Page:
Saturday, January 25, 2014
Not Really Off-Topic: In Depth Comic Review of the Week: Justice League #27
So much of the DC universe is 'on hold' because of the FOREVER EVIL crossover event. The filler stories range from very boring to downright brilliant. Justice League is one of those books that is maintaining very well during this storm, which isn't surprising as it is the flagship publication. Geoff Johns is at the helm and he's not letting a holding pattern ruin his book.
This issue begins with Johnny Quick and Atomica killing off more at least SEEMING to kill off more of Earth's heroes. I have really come to hate these two villains. There is this meme that talks about "villains you can't bring yourself to hate" like Darth Vader, Voldemort and Lex Luther, and then it says "then there's this jerk" and lists Geoffery from GAME OF THRONES. Well Johnny Quick and Atomica are more like Geoffery than the others. I really am getting tired of these two.
It is a little annoying that they seem so overpowered. Some of these heroes they are picking off so easily should be more effective than they are. But that's just a pet peeve about the issue.
The main thrust of this story is all about Vic, The Cyborg, and his quest to get a new cybernetic body. He appeals to his father to rebuild him, and upgrade him. His father resists, upset that his original transplantation of his son's brain into the cyborg body that would become the monster Grid is part of what caused all this mess.
The storyline and dialogue are great and the art is strong as well. I loved this issue. I liked seeing Cyborg's relationship with his father explored in more detail. Cyborg's dad suffered from a lot of guilt from abandoning Vic and his mother, and even more from trying to salve his conscience by saving his son through cybernetics. Vic talks about how he now is embracing his place as a superhero and that this is now HIS choice, and he wants his father to do this. Of course, his father complies and we get a pretty badass new Cyborg.
What was cool about this issue was the exploration of embracing one's calling. Cyborg WAS a hero by circumstance, now he is one by choice. Often our roles are defined in part by chance, if not primarily by chance. We find ourselves called to a life we do not want. But by struggling through that call, by learning to deal with our circumstances, we find that which we resisted is actually who we really are. God has a way of shaping us into the roles we fall into. What originally was just the situation in which we happened to find ourselves BECOMES a calling, and once we embrace that fact we find that the real work of God is in responding to the world rather than simply shaping it. God does not have to have planned some tragedy for that tragedy to become, in God's hand, a genuine calling. Embracing that is the key to happiness and living out the Will of God.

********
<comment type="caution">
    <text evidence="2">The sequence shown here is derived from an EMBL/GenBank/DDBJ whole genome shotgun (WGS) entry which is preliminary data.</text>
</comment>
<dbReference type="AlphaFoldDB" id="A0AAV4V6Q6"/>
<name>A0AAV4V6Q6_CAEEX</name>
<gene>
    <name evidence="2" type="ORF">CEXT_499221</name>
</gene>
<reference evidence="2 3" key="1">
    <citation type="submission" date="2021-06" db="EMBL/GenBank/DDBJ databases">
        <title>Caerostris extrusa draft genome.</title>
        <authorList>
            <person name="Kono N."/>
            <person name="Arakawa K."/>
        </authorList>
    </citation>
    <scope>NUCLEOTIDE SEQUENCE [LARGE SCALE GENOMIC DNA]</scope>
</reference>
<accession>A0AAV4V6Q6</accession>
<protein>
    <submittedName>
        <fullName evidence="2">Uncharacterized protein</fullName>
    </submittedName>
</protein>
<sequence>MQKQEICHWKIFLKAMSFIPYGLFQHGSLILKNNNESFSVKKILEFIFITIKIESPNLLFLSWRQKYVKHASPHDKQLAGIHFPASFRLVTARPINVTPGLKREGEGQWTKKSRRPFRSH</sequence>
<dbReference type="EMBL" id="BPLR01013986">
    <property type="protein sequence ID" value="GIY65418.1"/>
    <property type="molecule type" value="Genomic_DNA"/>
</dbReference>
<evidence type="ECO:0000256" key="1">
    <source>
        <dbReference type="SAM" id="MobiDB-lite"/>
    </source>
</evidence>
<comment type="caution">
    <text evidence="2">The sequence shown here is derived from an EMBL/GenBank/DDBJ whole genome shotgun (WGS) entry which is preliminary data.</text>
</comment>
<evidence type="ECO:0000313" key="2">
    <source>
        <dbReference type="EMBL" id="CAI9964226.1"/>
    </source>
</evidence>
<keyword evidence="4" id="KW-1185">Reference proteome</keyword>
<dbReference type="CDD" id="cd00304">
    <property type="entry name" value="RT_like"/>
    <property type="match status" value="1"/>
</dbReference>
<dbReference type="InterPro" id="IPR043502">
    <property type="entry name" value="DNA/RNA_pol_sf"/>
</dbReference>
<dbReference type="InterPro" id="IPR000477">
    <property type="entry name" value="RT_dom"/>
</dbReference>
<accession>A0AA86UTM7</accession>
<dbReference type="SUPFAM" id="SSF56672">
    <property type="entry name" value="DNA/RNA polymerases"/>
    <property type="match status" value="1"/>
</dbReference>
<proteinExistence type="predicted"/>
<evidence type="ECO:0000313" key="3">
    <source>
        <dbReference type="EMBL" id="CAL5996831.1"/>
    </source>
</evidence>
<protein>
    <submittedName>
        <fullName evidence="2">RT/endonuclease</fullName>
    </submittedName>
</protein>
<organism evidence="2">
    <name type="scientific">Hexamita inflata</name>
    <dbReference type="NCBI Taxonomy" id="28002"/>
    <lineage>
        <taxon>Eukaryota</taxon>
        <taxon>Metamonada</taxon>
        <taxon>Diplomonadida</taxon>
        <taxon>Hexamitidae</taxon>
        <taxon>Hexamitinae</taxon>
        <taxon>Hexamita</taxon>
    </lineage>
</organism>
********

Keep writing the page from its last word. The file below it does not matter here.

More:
This relates to the redemption we see in Victor's father. He expresses great remorse about 'not being there' when Vic was younger. Vic says, 'all that matters is you're here now.' This is a statement about salvation. The past has been transcended. What had so much impact, the past, is replaced by what really matters, the call of God here and now. Evil, the mistakes of our past, the rejection of the call of God falls into oblivion. Only the choice to do as God asks has meaning, for only those moments are eternalized. There is a kind of grace in both facts: the loss of the evil and the retention of the good.
This is a good comic folks, and does what a good comic always does: elevates the reader and makes you think while entertaining and producing profound visual art.
I give it 4.5 Stars